NASA’s Curiosity rover made a huge find this week when it unearthed a coral-like rock formation on Mars.
(1/3) Your Friday moment of zen: A beautiful new microscopic image from @MarsCuriosity shows teeny, tiny delicate structures that formed by mineral precipitating from water.— Abigail Fraeman (@abbyfrae) February 26, 2022
(Penny approximately for scale added me)https://t.co/cs7t11BWAj pic.twitter.com/AU20LjY5pQ
“Your Friday moment of zen,” Curiosity project scientist Abigail Fraeman wrote on Twitter today. “A beautiful new microscopic image from @MarsCuriosity shows teeny, tiny delicate structures that formed by mineral precipitating from water. (Penny approximately for scale added me).”
The rover stumbled upon the mineral formation in the Gale Crater, a dry lake bed that spans 96 miles in diameter. And it used a special camera that NASA built just for this occasion called the Mars Hand Lens Imager (MAHLI). The device can capture samples that are smaller than a piece of human hair.
The rover has photographed similar formations in the past that are made of salts called sulfates. Scientists believe that sulfates also created this current find, but they haven’t verified those assumptions quite yet.
If it is the same type of structure, it is known as a diagenetic crystal cluster, which is a recombination of minerals that was most likely formed by flowing water.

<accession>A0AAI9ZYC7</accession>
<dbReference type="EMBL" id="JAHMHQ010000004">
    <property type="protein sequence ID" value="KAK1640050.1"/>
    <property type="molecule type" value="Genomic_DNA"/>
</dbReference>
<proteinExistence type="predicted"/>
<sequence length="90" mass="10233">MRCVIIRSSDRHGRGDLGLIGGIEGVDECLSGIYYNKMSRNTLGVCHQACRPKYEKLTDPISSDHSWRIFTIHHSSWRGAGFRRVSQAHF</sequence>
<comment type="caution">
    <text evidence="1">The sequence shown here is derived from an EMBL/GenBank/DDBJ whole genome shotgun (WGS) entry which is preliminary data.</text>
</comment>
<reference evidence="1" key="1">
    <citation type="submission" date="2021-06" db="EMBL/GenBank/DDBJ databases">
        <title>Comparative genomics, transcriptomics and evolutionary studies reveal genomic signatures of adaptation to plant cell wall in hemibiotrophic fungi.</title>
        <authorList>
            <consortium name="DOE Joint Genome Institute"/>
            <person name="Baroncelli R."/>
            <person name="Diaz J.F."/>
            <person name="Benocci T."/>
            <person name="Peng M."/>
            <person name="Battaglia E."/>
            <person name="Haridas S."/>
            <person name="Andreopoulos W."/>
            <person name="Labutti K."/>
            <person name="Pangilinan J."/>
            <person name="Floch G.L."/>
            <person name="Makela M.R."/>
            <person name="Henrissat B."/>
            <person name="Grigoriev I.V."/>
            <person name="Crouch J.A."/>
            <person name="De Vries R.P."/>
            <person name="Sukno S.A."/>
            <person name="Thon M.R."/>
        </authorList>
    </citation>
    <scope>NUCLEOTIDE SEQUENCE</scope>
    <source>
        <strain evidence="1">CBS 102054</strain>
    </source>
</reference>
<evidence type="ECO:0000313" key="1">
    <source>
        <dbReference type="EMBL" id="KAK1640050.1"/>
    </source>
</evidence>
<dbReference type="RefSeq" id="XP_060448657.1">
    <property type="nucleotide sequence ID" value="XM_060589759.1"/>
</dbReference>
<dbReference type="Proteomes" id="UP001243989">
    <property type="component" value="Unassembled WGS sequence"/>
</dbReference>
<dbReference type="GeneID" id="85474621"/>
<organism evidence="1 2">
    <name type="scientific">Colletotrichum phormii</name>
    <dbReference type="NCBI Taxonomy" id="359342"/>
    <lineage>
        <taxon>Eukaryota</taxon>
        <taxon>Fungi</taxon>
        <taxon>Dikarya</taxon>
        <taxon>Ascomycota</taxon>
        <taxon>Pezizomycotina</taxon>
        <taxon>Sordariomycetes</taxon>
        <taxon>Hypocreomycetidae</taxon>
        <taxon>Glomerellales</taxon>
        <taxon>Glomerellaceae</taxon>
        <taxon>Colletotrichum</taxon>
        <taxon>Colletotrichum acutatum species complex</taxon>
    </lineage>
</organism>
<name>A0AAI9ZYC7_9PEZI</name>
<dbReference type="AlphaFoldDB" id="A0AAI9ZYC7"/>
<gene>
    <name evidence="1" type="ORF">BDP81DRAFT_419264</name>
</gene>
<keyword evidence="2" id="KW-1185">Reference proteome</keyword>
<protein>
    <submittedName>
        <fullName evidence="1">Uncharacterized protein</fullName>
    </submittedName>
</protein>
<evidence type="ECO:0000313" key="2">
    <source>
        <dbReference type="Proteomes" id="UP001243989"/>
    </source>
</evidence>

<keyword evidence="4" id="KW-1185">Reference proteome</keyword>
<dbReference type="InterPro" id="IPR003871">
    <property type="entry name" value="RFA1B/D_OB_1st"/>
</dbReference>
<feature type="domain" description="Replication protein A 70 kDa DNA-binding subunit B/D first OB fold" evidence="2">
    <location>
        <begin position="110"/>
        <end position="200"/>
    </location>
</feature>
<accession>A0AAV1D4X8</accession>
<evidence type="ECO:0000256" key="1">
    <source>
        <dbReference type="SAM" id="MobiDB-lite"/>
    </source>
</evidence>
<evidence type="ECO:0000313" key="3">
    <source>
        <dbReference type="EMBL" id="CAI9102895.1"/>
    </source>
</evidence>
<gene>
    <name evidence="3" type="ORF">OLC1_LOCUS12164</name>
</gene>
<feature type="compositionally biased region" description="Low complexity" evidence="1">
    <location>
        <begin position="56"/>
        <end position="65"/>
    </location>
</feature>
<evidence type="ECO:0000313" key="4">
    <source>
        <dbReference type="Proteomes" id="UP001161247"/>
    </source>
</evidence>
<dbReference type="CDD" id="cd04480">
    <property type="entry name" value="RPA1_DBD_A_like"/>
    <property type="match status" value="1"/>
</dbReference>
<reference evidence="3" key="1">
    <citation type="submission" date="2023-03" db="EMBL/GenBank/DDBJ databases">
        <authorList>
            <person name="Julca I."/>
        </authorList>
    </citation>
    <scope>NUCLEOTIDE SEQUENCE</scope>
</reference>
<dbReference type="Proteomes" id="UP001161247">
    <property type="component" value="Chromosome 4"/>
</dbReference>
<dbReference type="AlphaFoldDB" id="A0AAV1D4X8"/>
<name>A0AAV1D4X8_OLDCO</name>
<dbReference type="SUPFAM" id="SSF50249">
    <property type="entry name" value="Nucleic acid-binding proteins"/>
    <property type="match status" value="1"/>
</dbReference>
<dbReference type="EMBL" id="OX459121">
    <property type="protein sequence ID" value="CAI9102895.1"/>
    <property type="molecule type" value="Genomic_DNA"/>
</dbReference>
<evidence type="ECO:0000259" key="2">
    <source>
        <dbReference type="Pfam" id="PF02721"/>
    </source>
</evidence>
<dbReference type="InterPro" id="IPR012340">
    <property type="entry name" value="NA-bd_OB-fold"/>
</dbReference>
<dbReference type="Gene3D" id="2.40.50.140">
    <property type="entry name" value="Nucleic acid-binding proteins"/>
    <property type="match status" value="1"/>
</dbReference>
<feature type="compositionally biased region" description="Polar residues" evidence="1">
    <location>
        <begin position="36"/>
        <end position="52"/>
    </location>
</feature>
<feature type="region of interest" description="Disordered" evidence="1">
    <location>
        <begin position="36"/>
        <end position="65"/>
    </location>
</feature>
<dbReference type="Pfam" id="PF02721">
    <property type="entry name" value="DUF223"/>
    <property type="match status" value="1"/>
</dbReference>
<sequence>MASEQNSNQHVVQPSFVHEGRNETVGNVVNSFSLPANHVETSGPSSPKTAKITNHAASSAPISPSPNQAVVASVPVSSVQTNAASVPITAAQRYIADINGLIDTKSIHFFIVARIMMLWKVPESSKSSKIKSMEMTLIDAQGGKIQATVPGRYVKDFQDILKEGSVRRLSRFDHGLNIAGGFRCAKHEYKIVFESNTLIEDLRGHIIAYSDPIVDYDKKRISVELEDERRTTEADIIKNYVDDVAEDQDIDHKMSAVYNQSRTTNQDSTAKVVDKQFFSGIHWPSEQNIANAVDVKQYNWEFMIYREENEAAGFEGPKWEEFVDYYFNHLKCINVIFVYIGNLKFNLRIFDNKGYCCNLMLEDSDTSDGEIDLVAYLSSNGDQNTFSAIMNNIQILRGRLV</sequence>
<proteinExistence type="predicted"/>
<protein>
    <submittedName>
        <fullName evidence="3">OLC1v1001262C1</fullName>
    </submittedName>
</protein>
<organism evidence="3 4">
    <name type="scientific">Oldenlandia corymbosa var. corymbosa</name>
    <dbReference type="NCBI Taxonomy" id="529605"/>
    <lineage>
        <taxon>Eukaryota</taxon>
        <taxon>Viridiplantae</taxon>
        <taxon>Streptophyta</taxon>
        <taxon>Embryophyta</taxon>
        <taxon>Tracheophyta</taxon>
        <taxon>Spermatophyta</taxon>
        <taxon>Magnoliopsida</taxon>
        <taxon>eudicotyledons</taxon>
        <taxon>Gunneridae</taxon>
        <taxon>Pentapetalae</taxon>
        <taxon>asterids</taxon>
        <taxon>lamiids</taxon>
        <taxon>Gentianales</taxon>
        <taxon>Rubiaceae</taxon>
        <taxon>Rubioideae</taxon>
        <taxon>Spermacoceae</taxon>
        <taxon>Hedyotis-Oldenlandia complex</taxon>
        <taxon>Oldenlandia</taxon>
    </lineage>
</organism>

Studies have found that the formations probably once rested inside rocks, which eroded away over time. But because the minerals are resistant to the erosion themselves, they survived.
NASA’s Perseverance Rover Just Celebrated its One Year Anniversary on the Red Planet
While Curiosity is making headlines for unearthing tiny crystal structures, its counterpart, Perseverance, is celebrating a milestone anniversary on Mars.
On February 21st, the rover celebrated the one-year mark on the planet. NASA sent the high-tech robot to Mars to find signs of life. And (as far as we know) it hasn’t spotted any tiny green men—yet. But it has made some other big discoveries.
The rover has mostly been collecting rock samples and conducting experiments. And all the while, it’s been sending its findings back to Earth.
It also has a helicopter counterpart dubbed Ingenuity that uses the rover as a landing pad. Together they have had 19 successful flights. And that’s a huge accomplishment because engineers predicted that Ingenuity would only fly five times.
Perseverance is currently collecting samples from the Jezero Crater, which NASA believes was once a lake. And the administration also hopes that the evidence of life it’s looking for is somewhere in that area.